In the last installment of this #genre series, I laid out what I see as two competing narratives in popular music discourses: genre-is-dead and genres-are-(over)abundant. In this post, I’ll share one part of the results from my exploration of how these two ideas might coexist in some Spotify metadata. That is, I’ll show what kinds of genre labels Spotify gives to artists.
First, why focus on Spotify? It’s extremely popular, so it has a huge impact on how many people experience the ramifications of categorization. Second, they have an API that makes some of their metrics relatively easily accessible to the public.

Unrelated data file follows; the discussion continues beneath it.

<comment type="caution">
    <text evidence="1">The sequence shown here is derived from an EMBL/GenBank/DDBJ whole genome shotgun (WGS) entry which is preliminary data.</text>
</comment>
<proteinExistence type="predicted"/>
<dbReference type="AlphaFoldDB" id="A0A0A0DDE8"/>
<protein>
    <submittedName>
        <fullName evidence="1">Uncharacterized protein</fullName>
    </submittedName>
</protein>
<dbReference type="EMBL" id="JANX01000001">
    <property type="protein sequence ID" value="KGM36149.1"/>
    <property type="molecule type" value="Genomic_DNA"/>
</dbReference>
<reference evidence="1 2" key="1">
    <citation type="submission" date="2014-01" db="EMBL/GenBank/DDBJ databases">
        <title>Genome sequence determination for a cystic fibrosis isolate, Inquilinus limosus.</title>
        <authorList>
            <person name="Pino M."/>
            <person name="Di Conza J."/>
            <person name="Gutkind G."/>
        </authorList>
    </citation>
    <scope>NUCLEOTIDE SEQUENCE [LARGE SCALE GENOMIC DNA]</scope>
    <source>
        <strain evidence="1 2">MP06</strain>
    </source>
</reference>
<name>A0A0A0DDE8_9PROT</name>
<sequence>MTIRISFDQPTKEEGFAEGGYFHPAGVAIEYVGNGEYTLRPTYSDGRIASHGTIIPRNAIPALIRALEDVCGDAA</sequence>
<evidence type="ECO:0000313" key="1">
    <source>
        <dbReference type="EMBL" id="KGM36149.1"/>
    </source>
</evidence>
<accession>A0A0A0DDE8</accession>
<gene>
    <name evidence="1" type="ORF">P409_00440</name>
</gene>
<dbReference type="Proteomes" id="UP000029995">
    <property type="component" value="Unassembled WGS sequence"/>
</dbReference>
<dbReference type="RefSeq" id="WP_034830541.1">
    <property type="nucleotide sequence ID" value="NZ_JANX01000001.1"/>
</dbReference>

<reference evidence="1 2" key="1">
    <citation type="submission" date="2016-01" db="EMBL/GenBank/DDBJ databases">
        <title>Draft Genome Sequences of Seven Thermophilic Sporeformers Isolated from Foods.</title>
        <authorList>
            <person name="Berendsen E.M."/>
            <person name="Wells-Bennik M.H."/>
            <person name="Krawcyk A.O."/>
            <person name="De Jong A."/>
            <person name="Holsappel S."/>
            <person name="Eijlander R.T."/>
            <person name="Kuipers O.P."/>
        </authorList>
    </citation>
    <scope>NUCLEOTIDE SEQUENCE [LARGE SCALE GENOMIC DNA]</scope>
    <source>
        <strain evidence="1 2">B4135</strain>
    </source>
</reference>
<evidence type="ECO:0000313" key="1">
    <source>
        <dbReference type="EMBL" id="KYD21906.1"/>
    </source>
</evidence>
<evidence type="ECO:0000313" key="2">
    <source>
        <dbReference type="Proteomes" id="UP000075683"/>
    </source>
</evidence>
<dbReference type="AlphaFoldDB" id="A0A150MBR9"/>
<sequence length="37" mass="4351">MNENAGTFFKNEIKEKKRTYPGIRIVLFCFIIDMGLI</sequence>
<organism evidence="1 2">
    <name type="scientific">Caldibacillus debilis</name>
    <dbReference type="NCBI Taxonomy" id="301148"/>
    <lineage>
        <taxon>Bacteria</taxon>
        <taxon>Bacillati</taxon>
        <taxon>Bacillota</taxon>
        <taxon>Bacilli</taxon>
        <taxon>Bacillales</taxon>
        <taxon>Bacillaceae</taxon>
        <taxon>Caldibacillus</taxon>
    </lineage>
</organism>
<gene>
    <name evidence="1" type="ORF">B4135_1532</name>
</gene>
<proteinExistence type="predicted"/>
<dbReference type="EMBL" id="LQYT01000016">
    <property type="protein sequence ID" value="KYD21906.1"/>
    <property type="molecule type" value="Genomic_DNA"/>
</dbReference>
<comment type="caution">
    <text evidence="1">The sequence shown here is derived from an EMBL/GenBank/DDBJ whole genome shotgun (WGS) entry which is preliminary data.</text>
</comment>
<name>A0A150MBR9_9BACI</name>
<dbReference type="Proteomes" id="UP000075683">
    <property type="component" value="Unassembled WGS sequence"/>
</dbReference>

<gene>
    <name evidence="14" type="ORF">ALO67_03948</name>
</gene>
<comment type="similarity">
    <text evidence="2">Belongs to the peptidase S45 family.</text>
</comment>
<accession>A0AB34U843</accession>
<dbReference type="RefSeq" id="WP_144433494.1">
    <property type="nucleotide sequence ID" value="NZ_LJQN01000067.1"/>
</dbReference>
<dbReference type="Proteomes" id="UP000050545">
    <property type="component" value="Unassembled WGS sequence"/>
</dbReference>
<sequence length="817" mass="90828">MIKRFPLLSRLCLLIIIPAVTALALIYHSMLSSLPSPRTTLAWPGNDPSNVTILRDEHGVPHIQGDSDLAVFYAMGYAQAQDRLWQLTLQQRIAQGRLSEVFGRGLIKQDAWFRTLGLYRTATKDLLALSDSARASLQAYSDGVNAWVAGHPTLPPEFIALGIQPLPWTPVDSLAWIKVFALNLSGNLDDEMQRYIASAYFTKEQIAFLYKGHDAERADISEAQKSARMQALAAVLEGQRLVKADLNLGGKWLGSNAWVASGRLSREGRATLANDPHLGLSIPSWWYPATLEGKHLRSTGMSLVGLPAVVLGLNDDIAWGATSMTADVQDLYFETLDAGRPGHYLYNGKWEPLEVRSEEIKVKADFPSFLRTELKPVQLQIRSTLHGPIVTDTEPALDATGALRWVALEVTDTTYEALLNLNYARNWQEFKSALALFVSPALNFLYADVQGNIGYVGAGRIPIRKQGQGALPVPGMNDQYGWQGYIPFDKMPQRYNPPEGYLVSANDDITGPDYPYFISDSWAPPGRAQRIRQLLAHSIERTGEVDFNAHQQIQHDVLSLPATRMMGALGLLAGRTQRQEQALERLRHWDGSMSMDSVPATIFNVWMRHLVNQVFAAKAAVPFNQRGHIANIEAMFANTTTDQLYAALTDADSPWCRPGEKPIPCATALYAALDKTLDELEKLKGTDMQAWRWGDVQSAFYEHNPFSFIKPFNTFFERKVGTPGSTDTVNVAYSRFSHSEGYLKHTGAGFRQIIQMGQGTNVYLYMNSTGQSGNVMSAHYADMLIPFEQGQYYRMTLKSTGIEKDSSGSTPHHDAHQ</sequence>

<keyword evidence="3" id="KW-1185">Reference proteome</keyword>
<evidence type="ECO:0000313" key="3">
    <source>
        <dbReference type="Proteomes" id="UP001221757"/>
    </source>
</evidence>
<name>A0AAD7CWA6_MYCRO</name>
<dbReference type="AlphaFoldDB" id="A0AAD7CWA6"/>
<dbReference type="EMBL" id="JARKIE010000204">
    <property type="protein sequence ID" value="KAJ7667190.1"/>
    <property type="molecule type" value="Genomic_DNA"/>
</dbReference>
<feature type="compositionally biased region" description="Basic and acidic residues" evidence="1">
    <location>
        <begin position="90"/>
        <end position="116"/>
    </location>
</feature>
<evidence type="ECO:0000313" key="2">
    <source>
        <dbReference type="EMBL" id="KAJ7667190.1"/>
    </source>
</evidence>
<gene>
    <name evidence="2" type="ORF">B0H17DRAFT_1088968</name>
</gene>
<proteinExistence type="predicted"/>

Like any streaming service, Spotify has a bunch of ways they categorize their content and make recommendations. I’ll not get into their use of collaborative filtering, word2vec, or web scraping in this post, but you can check out this video if you want an idea of how some of this works. As Spotify gobbles up recommendation services, social media apps, database managers, and music AI companies, their black-box of categorization (and thus genre) becomes ever more opaque, its proprietary algorithms/data shrouded by their very heterogeneity. Continue reading